Chateau Branaire Ducru
|Listed Wines||Chateau Branaire Ducru|
|Annual Production (Grand Vin)||15,000 cases|
|Second Wine||Duluc de Branaire-Ducru|
|Interesting Fact||The estate makes an appearance in Roald Dahl’s short story ‘Taste’, where character Richard Pratt wins his beloved’s hand in marriage by correctly identify a wine offered to him by his host. The wine? 1934 Branaire-Ducru, which Pratt describes as: “Demure and bashful in the first taste, emerging shyly but quite graciously in the second.”|
Chateau Branaire Ducru may not be as well known as other Saint Julien estates, but it’s slowly but surely working its way into the consciousness of consumers, and since the 2009 vintage, onto the radars of critics.
This continued upward trajectory can be largely attributed to the massive renovations that late owner Patrick Maroteaux implemented, including the installation of a new gravity-led winemaking area (one of the first in the area), at a reported cost of €4.6 million and reviving both of the vinyards during his time at the helm.
Despite coming from a financial background, Maroteaux was, according to Robert Parker, a man “who’s doing everything right”, employing a simple philosophy towards wine and looking for the ‘Triple F’: fruit, freshness and finesse."
Nonetheless, demand comes from customers who will actually drink the wine, rather than those who’ll squirrel it away as an investment. Given the increasingly high quality on offer, at what is still a relatively low price, this makes for a hugely enjoyable drinking experience.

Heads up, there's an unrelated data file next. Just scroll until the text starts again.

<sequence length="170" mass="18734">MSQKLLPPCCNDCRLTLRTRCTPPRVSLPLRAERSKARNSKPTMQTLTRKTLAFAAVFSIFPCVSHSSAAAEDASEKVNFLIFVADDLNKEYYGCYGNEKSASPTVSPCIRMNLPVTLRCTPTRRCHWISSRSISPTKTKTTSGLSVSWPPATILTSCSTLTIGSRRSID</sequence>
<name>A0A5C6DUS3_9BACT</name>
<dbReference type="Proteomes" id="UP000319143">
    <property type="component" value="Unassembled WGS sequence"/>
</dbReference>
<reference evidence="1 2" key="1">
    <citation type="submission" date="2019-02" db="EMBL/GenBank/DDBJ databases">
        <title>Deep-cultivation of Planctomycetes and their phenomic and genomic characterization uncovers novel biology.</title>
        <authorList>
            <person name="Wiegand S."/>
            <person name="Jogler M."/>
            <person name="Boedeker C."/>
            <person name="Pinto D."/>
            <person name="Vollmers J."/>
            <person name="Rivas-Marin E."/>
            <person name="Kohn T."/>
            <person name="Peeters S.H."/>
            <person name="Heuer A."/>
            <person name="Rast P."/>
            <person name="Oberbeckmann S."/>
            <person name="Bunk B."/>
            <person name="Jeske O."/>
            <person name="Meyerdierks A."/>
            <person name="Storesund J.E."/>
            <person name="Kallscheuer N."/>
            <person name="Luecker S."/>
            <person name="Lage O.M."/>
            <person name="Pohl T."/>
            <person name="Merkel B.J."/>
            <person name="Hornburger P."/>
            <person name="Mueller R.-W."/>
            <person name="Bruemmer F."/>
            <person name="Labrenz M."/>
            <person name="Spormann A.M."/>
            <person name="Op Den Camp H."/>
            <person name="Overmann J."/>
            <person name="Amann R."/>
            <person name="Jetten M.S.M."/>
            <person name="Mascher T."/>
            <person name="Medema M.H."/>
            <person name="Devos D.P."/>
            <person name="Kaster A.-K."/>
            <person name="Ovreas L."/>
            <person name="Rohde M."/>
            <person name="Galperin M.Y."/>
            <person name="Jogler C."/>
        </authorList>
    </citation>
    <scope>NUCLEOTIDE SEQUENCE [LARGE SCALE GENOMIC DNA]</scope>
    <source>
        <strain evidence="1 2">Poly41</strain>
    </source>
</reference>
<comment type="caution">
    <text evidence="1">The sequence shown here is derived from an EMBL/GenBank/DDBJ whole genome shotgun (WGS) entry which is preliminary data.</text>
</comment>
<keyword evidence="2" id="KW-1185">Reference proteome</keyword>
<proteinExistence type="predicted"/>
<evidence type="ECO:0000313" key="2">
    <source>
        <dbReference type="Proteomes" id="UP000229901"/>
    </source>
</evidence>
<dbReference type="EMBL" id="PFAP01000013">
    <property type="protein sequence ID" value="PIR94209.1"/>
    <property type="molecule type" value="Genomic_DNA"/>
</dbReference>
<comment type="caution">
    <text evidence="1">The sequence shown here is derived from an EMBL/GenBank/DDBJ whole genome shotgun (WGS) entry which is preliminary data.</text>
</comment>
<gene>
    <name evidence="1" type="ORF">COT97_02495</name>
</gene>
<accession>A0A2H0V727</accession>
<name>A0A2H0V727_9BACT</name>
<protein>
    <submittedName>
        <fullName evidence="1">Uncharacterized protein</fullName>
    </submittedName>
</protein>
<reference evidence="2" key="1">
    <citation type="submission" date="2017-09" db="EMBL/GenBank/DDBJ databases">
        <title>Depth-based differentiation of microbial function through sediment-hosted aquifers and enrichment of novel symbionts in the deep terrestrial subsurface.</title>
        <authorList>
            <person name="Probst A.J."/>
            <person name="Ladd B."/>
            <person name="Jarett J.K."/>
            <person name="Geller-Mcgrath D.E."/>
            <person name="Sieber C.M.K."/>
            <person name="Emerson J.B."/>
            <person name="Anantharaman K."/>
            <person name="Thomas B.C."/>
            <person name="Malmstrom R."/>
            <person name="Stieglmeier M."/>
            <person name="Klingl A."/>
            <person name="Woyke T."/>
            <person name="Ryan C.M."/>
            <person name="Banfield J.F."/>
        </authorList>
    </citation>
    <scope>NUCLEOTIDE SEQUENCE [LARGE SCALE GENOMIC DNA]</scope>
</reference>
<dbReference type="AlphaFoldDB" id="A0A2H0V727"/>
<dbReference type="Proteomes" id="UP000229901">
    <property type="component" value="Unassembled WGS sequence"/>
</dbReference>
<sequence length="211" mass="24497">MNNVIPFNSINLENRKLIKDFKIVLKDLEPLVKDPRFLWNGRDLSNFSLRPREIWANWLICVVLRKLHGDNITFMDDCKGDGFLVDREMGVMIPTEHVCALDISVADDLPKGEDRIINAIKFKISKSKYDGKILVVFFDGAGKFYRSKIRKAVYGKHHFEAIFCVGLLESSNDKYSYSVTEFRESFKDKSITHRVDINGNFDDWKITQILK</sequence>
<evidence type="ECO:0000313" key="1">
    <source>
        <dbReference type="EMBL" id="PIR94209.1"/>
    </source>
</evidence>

"During recent years, Branaire-Ducru has improved discreetly but surely,” says Robert Parker, whose scores have steadily improved over the last decade or so, with the 2009 reaching an all-time high of 96 points, and the 2005 close behind at 95.
Elsewhere, James Suckling has bestowed a generous portion of top scores, and has shown particular taste for the 2003 and 2010 vintages (both with 94 points). However, he does note, as do most critics, that the wine could do with at least a couple of years maturing – for taste purposes, that is; it remains to be seen what will happen in an investment context.
Chateau Branaire Ducru has a long, slightly confusing history, that dates back to 1680, when it was part of the enormous Beychevelle estate. Along with that enormous property came enormous debt, and when its owner passed away, the vineyard was broken up to pay the bills. Several estates were created in St Julien, including Branaire Ducru.
The first owner – and indeed founder – of this plot was Jean-Baptiste Braneyre. As was the custom in Bordeaux at the time, his name was given to the estate, and Braneyre later become Branaire. For a long time, the estate was known as Branaire Duluc, thanks to the marriage of Jean-Baptise’s heiress to Pierre de Luc, and it wasn't until 1875 that Gustave Ducru took over the Medoc property, adding his name to finally create Chateau Brainaire Ducru.
The estate then passed through Gustave’s nephews – Count of Ravez and Marquis de Carbonnier de Marzec – who passed the property to two distant cousins: Viscount Jacques de la Tour and Viscount du Périer de Larsan. It is their four crowns which adorn each corner of the wine label.
After a number of subsequent owners, the late Patrick Maroteaux brought the estate from the Tapie family, who had owned it since 1919. Maroteaux had no prior experience in the wine business, with a background predominantly in banking and finance. Patricks death came in 2017 and his family took over the daily running of the estate.